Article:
Storm Water Projects
Drainage & Flooding
Pollution Prevention
Fees & Billing
Storm Water A-Z
Print this PageSite Feedback
Water Quality Program Purpose

The purpose of Storm Water Service's Water Quality Program is to protect and restore the quality and usability of Charlotte-Mecklenburg's surface water resources in accordance with applicable federal, state and local regulations.

History of Charlotte-Mecklenburg's Water Quality Monitoring Program

Storm Water Services' Water Quality Program was established in 1969 for the purpose of identifying and eliminating sewer discharges to inner city streams that were generating numerous odor complaints from citizens.

Initially water quality data was collected to assess bacteria levels in these streams to identify sewer overflows and assess potential human health impacts.  As the Program's responsibilities increased, so did its monitoring activities. Lake monitoring was initiated in 1973. By 1980, an increased number of parameters had been added to routine lake and stream monitoring runs, including BOD, COD and nutrients in addition to continued monitoring to assess bacteria levels. Biological monitoring was added to the program in 1985.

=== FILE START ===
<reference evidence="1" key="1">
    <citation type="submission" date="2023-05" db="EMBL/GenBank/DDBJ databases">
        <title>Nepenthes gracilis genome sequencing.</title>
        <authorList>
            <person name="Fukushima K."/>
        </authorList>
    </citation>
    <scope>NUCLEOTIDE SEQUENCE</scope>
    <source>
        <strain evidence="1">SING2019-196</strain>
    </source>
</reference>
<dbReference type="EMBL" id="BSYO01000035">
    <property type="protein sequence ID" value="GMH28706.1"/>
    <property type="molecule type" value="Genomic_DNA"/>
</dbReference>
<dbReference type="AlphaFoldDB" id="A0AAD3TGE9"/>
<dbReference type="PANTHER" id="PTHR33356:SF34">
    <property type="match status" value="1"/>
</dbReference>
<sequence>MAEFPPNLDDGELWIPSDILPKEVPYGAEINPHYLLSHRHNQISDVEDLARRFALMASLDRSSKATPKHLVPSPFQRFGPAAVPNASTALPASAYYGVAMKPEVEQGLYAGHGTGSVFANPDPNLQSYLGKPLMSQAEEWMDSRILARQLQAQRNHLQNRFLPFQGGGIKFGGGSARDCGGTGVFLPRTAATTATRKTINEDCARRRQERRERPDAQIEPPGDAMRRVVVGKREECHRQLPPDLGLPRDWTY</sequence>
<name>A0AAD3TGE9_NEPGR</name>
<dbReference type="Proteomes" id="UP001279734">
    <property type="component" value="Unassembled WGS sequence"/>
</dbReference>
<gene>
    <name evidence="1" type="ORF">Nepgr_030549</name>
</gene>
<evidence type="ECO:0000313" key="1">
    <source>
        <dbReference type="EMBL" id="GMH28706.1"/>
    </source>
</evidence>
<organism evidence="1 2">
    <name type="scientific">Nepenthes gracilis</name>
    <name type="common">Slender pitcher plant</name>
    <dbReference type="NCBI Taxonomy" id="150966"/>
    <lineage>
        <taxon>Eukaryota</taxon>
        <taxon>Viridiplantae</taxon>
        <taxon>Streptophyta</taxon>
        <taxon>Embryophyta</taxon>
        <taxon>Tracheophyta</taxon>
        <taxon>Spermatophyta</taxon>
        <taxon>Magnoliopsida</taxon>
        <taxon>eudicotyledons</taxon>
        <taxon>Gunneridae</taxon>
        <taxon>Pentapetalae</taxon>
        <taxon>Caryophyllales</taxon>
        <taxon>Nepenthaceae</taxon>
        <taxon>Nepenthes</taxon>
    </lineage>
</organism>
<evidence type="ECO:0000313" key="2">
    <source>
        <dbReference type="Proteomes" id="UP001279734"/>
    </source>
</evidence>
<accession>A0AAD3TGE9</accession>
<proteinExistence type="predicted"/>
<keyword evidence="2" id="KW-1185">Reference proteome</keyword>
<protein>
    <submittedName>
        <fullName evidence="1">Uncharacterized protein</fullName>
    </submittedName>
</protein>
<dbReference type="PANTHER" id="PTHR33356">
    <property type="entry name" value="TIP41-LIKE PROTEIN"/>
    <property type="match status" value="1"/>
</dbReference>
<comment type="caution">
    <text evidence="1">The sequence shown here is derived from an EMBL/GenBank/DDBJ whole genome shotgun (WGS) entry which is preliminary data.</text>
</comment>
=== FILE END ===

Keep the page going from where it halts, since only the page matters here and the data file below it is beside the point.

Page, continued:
Water Quality Monitoring

With the development of the City's Phase I Storm Water Program in 1993, there was a significant increase in monitoring activities, including monitoring during storm water flows beginning in 1995 followed by the monitoring of structural best management practices (BMPs) for pollutant removal efficiency in 1997. In 2003, Mecklenburg County and the Towns of Cornelius, Davidson, Huntersville, Matthews, Mint Hill, and Pineville developed a Phase II Storm Water Program that resulted in a significant increased in monitoring activities in these jurisdictions.

Goals of Charlotte-Mecklenburg's Water Quality Monitoring Program:

1.    Identify general water quality conditions.
2.    Track long and short term trends.
3.    Assess the overall effectiveness of program activities.
4.    Assess whether streams are fulfilling their designated uses.
5.    Identify sources of water quality degradation.
6.    Measure compliance with TMDLs.
7.    Assess the effectiveness of BMPs at removing pollutants.
8.    Support watershed management initiatives.
9.    Communicate water quality conditions to the public.